There are also important age-dependent differences in GCT histologic spectrum. Type I GCTs occur in infants and children and consist of teratomas and yolk sac tumors (YSTs). Type II tumors in adolescents and adults have more diverse histology, and include seminomas, non-seminomas or mixed tumors containing both seminomatous and non-seminomatous elements. Based on differing epidemiology, clinical outcome and histologic spectrum, GCTs in young children may be biologically distinct from GCTs occurring in older (post-pubertal) populations.

Molecular Genetics of Germ Cell Tumors

Based on differing epidemiology, clinical outcome and histologic spectrum, GCTs in young children may be biologically distinct from GCTs occurring in older (post-pubertal) populations.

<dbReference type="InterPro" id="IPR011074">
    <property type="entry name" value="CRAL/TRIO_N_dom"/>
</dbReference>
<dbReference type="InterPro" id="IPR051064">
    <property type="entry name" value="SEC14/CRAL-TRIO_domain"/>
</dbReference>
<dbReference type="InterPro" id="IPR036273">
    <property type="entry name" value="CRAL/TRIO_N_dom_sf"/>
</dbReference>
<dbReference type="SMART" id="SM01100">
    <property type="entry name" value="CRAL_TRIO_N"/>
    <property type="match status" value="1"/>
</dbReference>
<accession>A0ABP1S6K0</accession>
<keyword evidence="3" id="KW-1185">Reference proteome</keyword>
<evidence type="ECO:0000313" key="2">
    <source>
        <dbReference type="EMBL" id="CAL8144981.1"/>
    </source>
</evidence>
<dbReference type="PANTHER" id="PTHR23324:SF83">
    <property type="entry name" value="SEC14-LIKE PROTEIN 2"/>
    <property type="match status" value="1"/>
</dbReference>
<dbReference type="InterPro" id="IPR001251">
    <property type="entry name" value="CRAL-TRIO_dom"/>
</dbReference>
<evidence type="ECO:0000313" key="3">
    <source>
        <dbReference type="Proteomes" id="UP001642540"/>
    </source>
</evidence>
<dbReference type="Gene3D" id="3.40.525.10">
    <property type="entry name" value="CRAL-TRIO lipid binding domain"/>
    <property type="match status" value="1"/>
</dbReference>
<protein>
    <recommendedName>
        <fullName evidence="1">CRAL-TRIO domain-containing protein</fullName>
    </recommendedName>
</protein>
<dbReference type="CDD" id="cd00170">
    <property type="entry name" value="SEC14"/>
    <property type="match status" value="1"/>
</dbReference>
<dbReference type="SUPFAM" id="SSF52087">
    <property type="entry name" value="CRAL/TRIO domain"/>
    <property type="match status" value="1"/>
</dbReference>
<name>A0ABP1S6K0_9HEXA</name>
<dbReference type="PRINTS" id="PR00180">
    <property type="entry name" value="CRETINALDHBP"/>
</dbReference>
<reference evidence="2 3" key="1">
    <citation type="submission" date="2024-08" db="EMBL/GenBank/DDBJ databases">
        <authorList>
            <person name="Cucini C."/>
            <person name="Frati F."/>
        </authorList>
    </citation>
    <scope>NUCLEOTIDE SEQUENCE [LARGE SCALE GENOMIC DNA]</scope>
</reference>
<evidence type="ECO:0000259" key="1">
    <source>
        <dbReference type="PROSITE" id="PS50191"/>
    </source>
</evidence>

This idea is increasingly supported by molecular evidence. Whereas Type I tumors show variable Loss of Imprinting (LOI) at loci such as IGF2 and H19, adult-type GCTs tend to show complete erasure of imprinting. This result is interesting, because it implies that Type I GCTs may arise at an earlier stage of PGC development, since PGCs undergo erasure of imprinting during early development, and this erasure is largely completed by the end of PGC migration. Cytogenetic data consistently show loss of Chromosome 1p and 6q in Type I tumors, while Type II tumors also commonly exhibit amplification of Chromosome 12p. More recently, studies directly comparing the gene expression patterns of pediatric and adult GCTs have demonstrated distinct transcriptional profiles in tumors of similar histology arising in different age groups (for example, in yolk sac tumors of children vs. yolk sac tumors of adolescent/adults) . Taken together, these studies support the notion that different biological mechanisms may drive childhood and adolescent/adult germ cell tumorigenesis.